Muscle health

Support muscle health with Ensure

Ensure provides complete, balanced nutrition to support muscle mass and strength, and contains:1

Why maintaining muscle strength matters

Skeletal muscle accounts for 40% of total body weight,8 and plays an important role in strength, movement and balance. Muscle mass and strength peaks around the age of 25 years, and gradually decreases as you get older.9–11 Between the ages of 40 and 70 years, we lose as much as 8% of our muscle mass every decade.9 It is important to take care of your muscles at any age. 

Upto 8% muscle loss every decade.

How strong muscles can help you

Maintaining healthy and strong muscles can help:


To improve balance and coordination, reducing the risk of falls


Maintain mobility and independence


Keep joints in good shape


Improve energy levels


Support the immune system

Loss of muscle mass, strength and function have been associated with poor health outcomes including increased falls and fractures.12

Healthy and strong muscles - Support the immune system & improves energy levels.

Exercise and nutrition go hand in hand

Exercises that involve the use of your bodyweight (or other equipment) to resist the contraction of your muscles are called resistance exercises. These exercises are the most effective way of improving muscle mass and strength when combined with good nutrition.13,14

Here are 2 simple daily exercises you can try at home:

Sit to Stand

Stand in front of a chair with your feet hip-width apart. Slowly lower yourself down to a seated position, and then stand back up again.

Step Ups

Stand in front of a bench or step. Place one foot on the bench and step up, bringing your other foot up to meet it. Then step down and repeat.

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Other health benefits

Food for Special Medical Purposes. Use only under medical supervision.

*After the age of 40 years, lean body mass decreases at a rate of approximately 8% per decade.1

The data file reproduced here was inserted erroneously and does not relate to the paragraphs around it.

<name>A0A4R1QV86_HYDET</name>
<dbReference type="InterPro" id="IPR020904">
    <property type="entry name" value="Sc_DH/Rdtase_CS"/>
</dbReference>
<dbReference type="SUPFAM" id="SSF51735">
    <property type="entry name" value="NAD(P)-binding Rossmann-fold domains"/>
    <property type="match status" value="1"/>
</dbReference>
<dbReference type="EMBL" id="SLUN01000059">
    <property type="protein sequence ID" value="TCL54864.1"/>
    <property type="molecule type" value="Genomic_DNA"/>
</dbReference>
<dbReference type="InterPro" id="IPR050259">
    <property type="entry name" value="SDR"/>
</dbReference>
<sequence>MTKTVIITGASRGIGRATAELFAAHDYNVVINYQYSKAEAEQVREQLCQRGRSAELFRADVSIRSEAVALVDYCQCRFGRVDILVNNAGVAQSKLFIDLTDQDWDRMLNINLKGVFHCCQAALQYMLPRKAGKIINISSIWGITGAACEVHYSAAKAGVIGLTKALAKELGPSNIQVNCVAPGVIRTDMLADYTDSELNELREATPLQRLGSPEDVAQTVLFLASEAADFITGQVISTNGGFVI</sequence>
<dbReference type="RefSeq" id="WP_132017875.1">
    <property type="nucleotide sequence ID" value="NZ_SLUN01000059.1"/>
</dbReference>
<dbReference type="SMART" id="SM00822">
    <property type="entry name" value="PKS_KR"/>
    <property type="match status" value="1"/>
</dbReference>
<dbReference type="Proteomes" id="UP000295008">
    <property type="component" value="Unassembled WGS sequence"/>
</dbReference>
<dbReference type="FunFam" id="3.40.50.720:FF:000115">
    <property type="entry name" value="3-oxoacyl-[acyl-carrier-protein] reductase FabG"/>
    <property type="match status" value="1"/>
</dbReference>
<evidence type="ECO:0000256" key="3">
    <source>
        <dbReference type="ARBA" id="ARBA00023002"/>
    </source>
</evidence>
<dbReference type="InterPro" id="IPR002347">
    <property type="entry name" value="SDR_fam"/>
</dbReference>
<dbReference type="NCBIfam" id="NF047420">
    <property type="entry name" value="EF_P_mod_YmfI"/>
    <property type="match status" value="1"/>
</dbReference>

References: 1. Ensure® Product label. 2. Harvard School of Public Health. The Nutrition Source – Protein. Available at: Accessed: April 2023. 3. Nutrient reference values for Australia and New Zealand (Protein). Available at: Available at: Accessed: April 2023. 4. Wagatsuma A and Sakuma K. Biomed Res Int. 2014;2014:121254. 5. Harvard School of Public Health. The Nutrition Source – Vitamin D. Available at: Accessed: April 2023. 6. Nutrient reference values for Australia and New Zealand (Vitamin D). Available at: Accessed: April 2023. 7. The Nutrition Source – Calcium. Available at: Accessed: April 2023. 8. Frontera WR and Ochala J. Calcif Tissue Int. 2015;96(3):183–95. 9. Baier S, et al. J Parenter Enteral Nutr. 2009;33:71–82. 10. Janssen I, et al. J Appl Physiol, 2000; 89: 81–88. 11. Grimby G, et al. Acta Physiol Scand. 1982; 115: 125–34. 12. Deutz NEP, et al. J Am Med Dir Assoc. 2019;20(1):22–27. 13. Deutz NEP, et al. Clin Nutr. 2014;33(6):929-936. 14. Sherrington C, et al. Br J Sports Med. 2017;51:1749–1757. 15. Ensure® Plus Strength Product Label. 16. Deutz NE, et al. Clin Nutr. 2016;35(1):18–26. 17. Ekinci O, et al. Nutr Clin Pract. 2016; 31(6): 829–835. 18. Malafarina V, et al. Maturitas. 2017;101:42–50. 19. Ensure® TwoCal HN Product Label. 20. Ensure® Plus Product Label. 21. Slavin J. Nutrients. 2013;5(4):1417–35. 22. Puertollano MA, et al. Curr Top Med Chem. 2011;11(14):1752–66. 23. Walsh NP. Sports Med 2019;49(Suppl 2):S153-S168. 24. Harvard School of Public health – The Nutrition Source (Zinc). Available at: Accessed: April 2023. 25. Mayo Clinic Health System – Support your immune function with good nutrition. Available at: Accessed: April 2023. 26. Prietl B et al. Nutrients. 2013;5(7):2502–21.